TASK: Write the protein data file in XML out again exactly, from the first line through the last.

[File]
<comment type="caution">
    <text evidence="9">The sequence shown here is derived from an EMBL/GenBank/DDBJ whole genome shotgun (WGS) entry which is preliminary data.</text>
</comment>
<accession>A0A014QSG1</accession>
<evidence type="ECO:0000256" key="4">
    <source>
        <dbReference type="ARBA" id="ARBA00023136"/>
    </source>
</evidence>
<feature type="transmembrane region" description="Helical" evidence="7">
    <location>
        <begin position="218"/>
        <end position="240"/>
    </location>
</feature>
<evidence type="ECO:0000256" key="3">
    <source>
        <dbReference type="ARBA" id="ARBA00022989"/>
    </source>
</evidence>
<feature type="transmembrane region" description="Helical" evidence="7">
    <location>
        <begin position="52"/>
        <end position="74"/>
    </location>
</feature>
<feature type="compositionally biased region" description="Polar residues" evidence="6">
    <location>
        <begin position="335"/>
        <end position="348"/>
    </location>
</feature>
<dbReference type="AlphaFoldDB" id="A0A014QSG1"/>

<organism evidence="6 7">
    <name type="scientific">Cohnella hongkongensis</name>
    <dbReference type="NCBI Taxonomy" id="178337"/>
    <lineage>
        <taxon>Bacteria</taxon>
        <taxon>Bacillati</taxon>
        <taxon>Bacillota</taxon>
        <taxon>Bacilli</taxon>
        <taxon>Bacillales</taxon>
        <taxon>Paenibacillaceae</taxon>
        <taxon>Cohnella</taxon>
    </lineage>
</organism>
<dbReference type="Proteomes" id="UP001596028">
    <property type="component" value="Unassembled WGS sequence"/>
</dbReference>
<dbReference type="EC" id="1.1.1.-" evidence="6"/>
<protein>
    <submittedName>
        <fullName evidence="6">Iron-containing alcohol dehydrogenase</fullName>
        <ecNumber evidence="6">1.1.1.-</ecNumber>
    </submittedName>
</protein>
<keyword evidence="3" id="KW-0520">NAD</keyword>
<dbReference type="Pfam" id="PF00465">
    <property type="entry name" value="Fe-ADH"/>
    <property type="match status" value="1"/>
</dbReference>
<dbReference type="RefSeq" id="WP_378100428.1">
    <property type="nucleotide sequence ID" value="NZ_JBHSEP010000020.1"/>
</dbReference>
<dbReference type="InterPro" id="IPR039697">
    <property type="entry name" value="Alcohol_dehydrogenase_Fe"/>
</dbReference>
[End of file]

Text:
<comment type="caution">
    <text evidence="9">The sequence shown here is derived from an EMBL/GenBank/DDBJ whole genome shotgun (WGS) entry which is preliminary data.</text>
</comment>
<accession>A0A014QSG1</accession>
<evidence type="ECO:0000256" key="4">
    <source>
        <dbReference type="ARBA" id="ARBA00023136"/>
    </source>
</evidence>
<feature type="transmembrane region" description="Helical" evidence="7">
    <location>
        <begin position="218"/>
        <end position="240"/>
    </location>
</feature>
<evidence type="ECO:0000256" key="3">
    <source>
        <dbReference type="ARBA" id="ARBA00022989"/>
    </source>
</evidence>
<feature type="transmembrane region" description="Helical" evidence="7">
    <location>
        <begin position="52"/>
        <end position="74"/>
    </location>
</feature>
<feature type="compositionally biased region" description="Polar residues" evidence="6">
    <location>
        <begin position="335"/>
        <end position="348"/>
    </location>
</feature>
<dbReference type="AlphaFoldDB" id="A0A014QSG1"/>

<organism evidence="6 7">
    <name type="scientific">Cohnella hongkongensis</name>
    <dbReference type="NCBI Taxonomy" id="178337"/>
    <lineage>
        <taxon>Bacteria</taxon>
        <taxon>Bacillati</taxon>
        <taxon>Bacillota</taxon>
        <taxon>Bacilli</taxon>
        <taxon>Bacillales</taxon>
        <taxon>Paenibacillaceae</taxon>
        <taxon>Cohnella</taxon>
    </lineage>
</organism>
<dbReference type="Proteomes" id="UP001596028">
    <property type="component" value="Unassembled WGS sequence"/>
</dbReference>
<dbReference type="EC" id="1.1.1.-" evidence="6"/>
<protein>
    <submittedName>
        <fullName evidence="6">Iron-containing alcohol dehydrogenase</fullName>
        <ecNumber evidence="6">1.1.1.-</ecNumber>
    </submittedName>
</protein>
<keyword evidence="3" id="KW-0520">NAD</keyword>
<dbReference type="Pfam" id="PF00465">
    <property type="entry name" value="Fe-ADH"/>
    <property type="match status" value="1"/>
</dbReference>
<dbReference type="RefSeq" id="WP_378100428.1">
    <property type="nucleotide sequence ID" value="NZ_JBHSEP010000020.1"/>
</dbReference>
<dbReference type="InterPro" id="IPR039697">
    <property type="entry name" value="Alcohol_dehydrogenase_Fe"/>
</dbReference>